Please don’t for a moment think that my three young men meekly acquiesced to my instruction.  They didn’t.  They insisted that their wives knew how they felt. They insisted that such spiritual wives as they were blessed to have would see such compliments as mere flattery. Again, I patiently explained that unless they took the time and effort to really feel deep appreciation, adoration, and admiration for their wives, saying it would be nothing but flattery.  Furthermore, I insisted, their wives were entitled to husbands who really felt that way about them.  Furthermore, a great many wives, unless told, tend to doubt the esteem in which their husbands hold them.

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Watch Out for Angels!

June 17th, 2019 Posted by Thought Tools 11 comments

Have you ever noticed how sometimes one carries out one’s work effectively but without joy?  There are other times when every task is exhilarating and uplifting.  In both situations, the work gets done and your business progresses, but in the latter case, there’s an additional bounce in one’s step.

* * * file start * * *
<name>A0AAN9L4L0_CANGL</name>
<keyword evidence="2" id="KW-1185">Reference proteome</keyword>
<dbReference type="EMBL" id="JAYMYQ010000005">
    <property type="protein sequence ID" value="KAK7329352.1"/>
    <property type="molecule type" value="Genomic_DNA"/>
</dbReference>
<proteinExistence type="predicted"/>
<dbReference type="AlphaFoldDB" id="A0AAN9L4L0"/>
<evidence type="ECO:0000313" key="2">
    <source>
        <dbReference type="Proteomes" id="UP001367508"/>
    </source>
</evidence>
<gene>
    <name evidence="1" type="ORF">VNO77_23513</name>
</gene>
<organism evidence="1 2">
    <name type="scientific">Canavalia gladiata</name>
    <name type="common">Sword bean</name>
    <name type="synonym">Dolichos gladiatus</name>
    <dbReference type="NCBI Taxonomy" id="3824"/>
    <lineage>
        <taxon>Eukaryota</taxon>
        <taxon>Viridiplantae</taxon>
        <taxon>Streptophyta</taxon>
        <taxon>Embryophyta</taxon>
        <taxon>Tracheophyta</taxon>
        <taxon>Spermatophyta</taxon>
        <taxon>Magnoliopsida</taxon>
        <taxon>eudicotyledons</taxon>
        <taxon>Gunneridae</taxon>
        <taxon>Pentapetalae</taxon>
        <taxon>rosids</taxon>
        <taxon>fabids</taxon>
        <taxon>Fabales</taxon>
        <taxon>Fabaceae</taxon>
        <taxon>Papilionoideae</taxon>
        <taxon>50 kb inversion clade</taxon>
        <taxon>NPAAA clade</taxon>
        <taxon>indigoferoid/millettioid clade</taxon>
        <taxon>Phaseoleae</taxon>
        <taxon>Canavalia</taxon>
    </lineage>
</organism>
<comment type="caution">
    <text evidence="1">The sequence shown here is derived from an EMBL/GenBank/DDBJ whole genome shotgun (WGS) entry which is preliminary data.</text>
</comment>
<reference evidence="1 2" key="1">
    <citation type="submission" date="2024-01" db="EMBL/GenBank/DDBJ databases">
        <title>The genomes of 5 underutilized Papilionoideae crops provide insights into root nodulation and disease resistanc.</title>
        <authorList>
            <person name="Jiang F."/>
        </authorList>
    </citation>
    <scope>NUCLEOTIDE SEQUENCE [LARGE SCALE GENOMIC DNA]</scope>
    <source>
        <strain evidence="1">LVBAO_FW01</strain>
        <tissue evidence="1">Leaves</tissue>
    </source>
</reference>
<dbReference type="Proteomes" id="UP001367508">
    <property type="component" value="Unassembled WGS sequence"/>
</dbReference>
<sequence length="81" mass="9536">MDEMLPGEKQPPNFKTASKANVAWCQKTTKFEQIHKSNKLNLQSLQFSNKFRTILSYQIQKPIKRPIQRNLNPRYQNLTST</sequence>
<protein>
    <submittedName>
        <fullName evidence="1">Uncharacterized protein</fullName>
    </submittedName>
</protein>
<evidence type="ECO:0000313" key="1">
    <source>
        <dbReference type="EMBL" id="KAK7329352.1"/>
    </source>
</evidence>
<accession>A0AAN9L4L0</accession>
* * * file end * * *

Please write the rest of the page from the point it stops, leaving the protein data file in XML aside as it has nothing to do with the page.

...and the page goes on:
Building a marriage and building a business share many similarities.  There are times in every marriage when the marriage functions, but it operates mechanically.  Husband and wife carry out their duties and obligations but without passion.  At other times, every moment of life is enhanced by the magic of the marriage.

A peculiar few verses that help us understand this dynamic appear in Exodus soon after the Ten Commandments are given at Mount Sinai.

Behold, I send an angel before you, to guard you on the way, and to bring you to the place…Take heed of him, and obey his voice, provoke him not; for he will not pardon your transgressions; for my name is in him…if you obey his voice and do all that I speak; then I will be an enemy to your enemies…For my angel shall go before you, and bring you to the Amorites…and the Canaanites, the Hivites, and the Jebusites; and I will cut them off.
(Exodus 23:20-23)

Israel has never before been told to follow an angel.  We’ve been told to obey God; we’ve been told to obey the Torah and its commandments, but an angel?  Never!

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Don’t Go Bananas

June 7th, 2019 Posted by Thought Tools 12 comments

Our bodies need potassium to help maintain normal blood pressure and heart function.  The good news is that a banana supplies about 10% of the potassium we need each day.  The bad news: potassium is toxic.  Potassium poisoning is called hyperkalemia, not a pleasant condition.  Before throwing out all your bananas, read on.